Saturday, 18 July 1992

Mapp and Lucia

Fiction ~ novel
Published September 1931
105,100 words
(First read 18/07/1992) 

Mapp and Lucia is the fourth in the Mapp and Lucia sequence of novels and (obviously) the first one in which our eponymous 'heroines' get together and lock horns.

In Mapp and Lucia, Mr E. F. Benson is in his gayest and most irresponsible mood. He has no story to tell, but his description of the deadly and long-drawn-out duel between Miss Mapp and Mrs Lucas for the social leadership of the pleasant but scandal-loving town of Tilling is replete with rich humour. Nobody with a sense of the ludicrous can fail to find excellent entertainment in a volume in which Mr Benson is at his best.
~The Western Morning News and Mercury, 14/09/1931
E. F. Benson, author of Miss Mapp and Queen Lucia, has achieved a great success by bringing these two entertaining characters together in his latest novel, Mapp and Lucia […]. With charming insincerity they almost fall on each other's necks, and in an equally charming manner they manoeuvre and skirmish in a 'war to the death' for struggle for leadership of a quiet old village.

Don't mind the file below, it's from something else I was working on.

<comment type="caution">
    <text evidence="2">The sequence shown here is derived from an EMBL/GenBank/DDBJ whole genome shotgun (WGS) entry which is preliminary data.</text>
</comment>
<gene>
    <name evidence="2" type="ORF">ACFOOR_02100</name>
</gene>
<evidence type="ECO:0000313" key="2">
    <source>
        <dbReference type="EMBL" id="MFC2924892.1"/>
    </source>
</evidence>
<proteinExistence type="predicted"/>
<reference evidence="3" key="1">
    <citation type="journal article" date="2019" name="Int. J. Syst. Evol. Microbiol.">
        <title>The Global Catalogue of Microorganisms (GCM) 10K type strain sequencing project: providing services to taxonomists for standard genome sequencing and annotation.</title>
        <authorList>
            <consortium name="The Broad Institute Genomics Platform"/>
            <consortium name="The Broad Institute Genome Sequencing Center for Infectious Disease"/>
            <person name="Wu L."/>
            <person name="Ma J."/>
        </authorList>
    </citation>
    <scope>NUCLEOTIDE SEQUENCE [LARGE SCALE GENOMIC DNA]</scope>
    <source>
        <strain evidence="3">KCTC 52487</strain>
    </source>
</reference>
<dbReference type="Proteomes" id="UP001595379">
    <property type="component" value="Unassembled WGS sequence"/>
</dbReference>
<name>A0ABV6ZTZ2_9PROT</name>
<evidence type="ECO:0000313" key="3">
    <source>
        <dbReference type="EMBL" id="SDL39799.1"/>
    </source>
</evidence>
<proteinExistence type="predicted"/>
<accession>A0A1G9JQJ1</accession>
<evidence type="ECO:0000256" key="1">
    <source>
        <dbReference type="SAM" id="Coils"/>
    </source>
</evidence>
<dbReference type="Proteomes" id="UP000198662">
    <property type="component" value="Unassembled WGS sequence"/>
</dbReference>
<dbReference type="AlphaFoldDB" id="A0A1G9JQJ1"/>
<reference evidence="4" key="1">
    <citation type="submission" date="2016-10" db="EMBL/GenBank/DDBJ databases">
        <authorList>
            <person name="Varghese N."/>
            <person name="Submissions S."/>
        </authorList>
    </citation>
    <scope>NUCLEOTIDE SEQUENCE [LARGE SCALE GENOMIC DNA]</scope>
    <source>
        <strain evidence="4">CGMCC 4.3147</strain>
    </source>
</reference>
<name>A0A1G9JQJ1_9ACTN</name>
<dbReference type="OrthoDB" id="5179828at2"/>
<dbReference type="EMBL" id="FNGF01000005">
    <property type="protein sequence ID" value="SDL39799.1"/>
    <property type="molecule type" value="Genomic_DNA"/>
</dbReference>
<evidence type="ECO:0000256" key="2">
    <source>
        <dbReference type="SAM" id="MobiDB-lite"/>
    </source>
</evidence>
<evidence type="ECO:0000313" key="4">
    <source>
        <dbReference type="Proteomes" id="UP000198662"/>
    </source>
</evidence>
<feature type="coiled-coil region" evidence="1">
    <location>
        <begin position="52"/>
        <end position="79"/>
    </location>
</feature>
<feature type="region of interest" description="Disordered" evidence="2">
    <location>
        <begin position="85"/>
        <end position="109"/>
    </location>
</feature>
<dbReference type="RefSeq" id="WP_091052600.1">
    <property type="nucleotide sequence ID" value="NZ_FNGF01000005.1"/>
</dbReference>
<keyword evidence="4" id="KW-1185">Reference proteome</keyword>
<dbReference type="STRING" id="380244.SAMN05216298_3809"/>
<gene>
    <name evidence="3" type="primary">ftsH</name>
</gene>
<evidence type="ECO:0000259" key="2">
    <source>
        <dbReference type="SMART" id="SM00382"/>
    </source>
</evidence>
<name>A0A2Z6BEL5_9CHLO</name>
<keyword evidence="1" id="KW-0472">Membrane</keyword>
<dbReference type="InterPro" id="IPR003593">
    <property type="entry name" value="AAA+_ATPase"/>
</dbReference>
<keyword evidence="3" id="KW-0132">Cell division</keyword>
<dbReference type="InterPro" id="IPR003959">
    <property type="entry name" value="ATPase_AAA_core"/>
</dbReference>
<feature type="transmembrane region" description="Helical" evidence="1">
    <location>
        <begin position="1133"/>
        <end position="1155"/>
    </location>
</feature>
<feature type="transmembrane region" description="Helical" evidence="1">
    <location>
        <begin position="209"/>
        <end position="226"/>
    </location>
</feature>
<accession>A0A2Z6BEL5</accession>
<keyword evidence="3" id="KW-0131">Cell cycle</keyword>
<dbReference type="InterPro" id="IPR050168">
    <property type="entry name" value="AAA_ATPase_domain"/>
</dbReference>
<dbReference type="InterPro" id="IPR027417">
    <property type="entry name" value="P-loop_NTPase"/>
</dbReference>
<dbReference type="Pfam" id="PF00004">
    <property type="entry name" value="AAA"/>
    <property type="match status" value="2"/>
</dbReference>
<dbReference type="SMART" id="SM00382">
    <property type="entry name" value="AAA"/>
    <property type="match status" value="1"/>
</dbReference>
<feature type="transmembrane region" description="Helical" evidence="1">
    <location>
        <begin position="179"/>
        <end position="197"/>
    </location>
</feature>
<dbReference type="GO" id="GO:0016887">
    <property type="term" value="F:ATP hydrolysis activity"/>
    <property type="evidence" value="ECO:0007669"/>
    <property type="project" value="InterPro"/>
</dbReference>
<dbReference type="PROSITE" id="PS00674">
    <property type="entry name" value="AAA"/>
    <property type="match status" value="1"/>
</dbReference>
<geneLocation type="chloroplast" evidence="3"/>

~The Daily Mail [Hull], 26/09/1931
After [the effort of producing Ferdinand Magellan, The Inheritor and As We Were (1929-30)], Benson was able to relax with another frivolous adventure, bringing together his two outrageous heroines [in] Mapp and Lucia. [With this novel the two characters] reached the apogee of their absurdity [and] Benson, too, reached the summit of his powers. […] It was a bold stroke to risk the clash of Titans in Mapp and Lucia, effected in the simplest manner by having Mrs Lucas rent Miss Mapp's house in Tilling for a period of two months. No sooner is the redoubtable lady ensconced than, by 'showy little dinners and odious flatteries', she manages to supplant Mapp's position in the town, as a result of which the two women are locked in combat. Quaint Irene, with her 'dismal directness', observes the fun and remains the only character not to take these people seriously. It is much to Benson's credit that he contrives a preposterous climax without losing the reader's sympathy: a sudden flood sweeps Mapp and Lucia away on an upturned kitchen table! Fred read the scene aloud to [his friend] Steven Runciman on the evening of the day he wrote it, to test reaction. He was encouraged.
~Brian Masters in The Life of E. F. Benson, 1991

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